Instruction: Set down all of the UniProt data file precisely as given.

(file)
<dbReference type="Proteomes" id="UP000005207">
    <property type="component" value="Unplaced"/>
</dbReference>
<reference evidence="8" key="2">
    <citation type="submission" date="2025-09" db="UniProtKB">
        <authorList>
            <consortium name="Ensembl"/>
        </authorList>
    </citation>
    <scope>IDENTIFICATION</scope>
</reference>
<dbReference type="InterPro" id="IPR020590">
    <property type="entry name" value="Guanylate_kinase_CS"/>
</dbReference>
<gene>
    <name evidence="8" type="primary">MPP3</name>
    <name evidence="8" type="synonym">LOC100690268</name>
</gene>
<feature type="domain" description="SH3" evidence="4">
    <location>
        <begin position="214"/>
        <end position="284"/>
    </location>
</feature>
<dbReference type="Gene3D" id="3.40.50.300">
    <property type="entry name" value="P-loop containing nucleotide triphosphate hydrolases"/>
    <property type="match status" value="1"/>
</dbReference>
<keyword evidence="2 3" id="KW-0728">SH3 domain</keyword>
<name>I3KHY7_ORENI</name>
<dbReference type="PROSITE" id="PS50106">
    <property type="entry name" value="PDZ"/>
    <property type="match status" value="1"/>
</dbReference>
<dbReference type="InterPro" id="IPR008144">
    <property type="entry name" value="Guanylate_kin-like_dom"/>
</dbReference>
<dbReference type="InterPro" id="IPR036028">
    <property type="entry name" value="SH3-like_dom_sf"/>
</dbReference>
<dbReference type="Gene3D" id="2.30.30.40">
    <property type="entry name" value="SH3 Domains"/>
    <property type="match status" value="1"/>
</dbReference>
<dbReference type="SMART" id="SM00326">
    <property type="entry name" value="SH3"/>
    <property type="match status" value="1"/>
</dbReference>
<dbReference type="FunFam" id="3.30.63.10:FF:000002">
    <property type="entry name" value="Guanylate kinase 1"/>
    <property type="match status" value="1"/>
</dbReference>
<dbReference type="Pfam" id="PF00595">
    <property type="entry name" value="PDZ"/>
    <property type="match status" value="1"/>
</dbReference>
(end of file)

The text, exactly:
<dbReference type="Proteomes" id="UP000005207">
    <property type="component" value="Unplaced"/>
</dbReference>
<reference evidence="8" key="2">
    <citation type="submission" date="2025-09" db="UniProtKB">
        <authorList>
            <consortium name="Ensembl"/>
        </authorList>
    </citation>
    <scope>IDENTIFICATION</scope>
</reference>
<dbReference type="InterPro" id="IPR020590">
    <property type="entry name" value="Guanylate_kinase_CS"/>
</dbReference>
<gene>
    <name evidence="8" type="primary">MPP3</name>
    <name evidence="8" type="synonym">LOC100690268</name>
</gene>
<feature type="domain" description="SH3" evidence="4">
    <location>
        <begin position="214"/>
        <end position="284"/>
    </location>
</feature>
<dbReference type="Gene3D" id="3.40.50.300">
    <property type="entry name" value="P-loop containing nucleotide triphosphate hydrolases"/>
    <property type="match status" value="1"/>
</dbReference>
<keyword evidence="2 3" id="KW-0728">SH3 domain</keyword>
<name>I3KHY7_ORENI</name>
<dbReference type="PROSITE" id="PS50106">
    <property type="entry name" value="PDZ"/>
    <property type="match status" value="1"/>
</dbReference>
<dbReference type="InterPro" id="IPR008144">
    <property type="entry name" value="Guanylate_kin-like_dom"/>
</dbReference>
<dbReference type="InterPro" id="IPR036028">
    <property type="entry name" value="SH3-like_dom_sf"/>
</dbReference>
<dbReference type="Gene3D" id="2.30.30.40">
    <property type="entry name" value="SH3 Domains"/>
    <property type="match status" value="1"/>
</dbReference>
<dbReference type="SMART" id="SM00326">
    <property type="entry name" value="SH3"/>
    <property type="match status" value="1"/>
</dbReference>
<dbReference type="FunFam" id="3.30.63.10:FF:000002">
    <property type="entry name" value="Guanylate kinase 1"/>
    <property type="match status" value="1"/>
</dbReference>
<dbReference type="Pfam" id="PF00595">
    <property type="entry name" value="PDZ"/>
    <property type="match status" value="1"/>
</dbReference>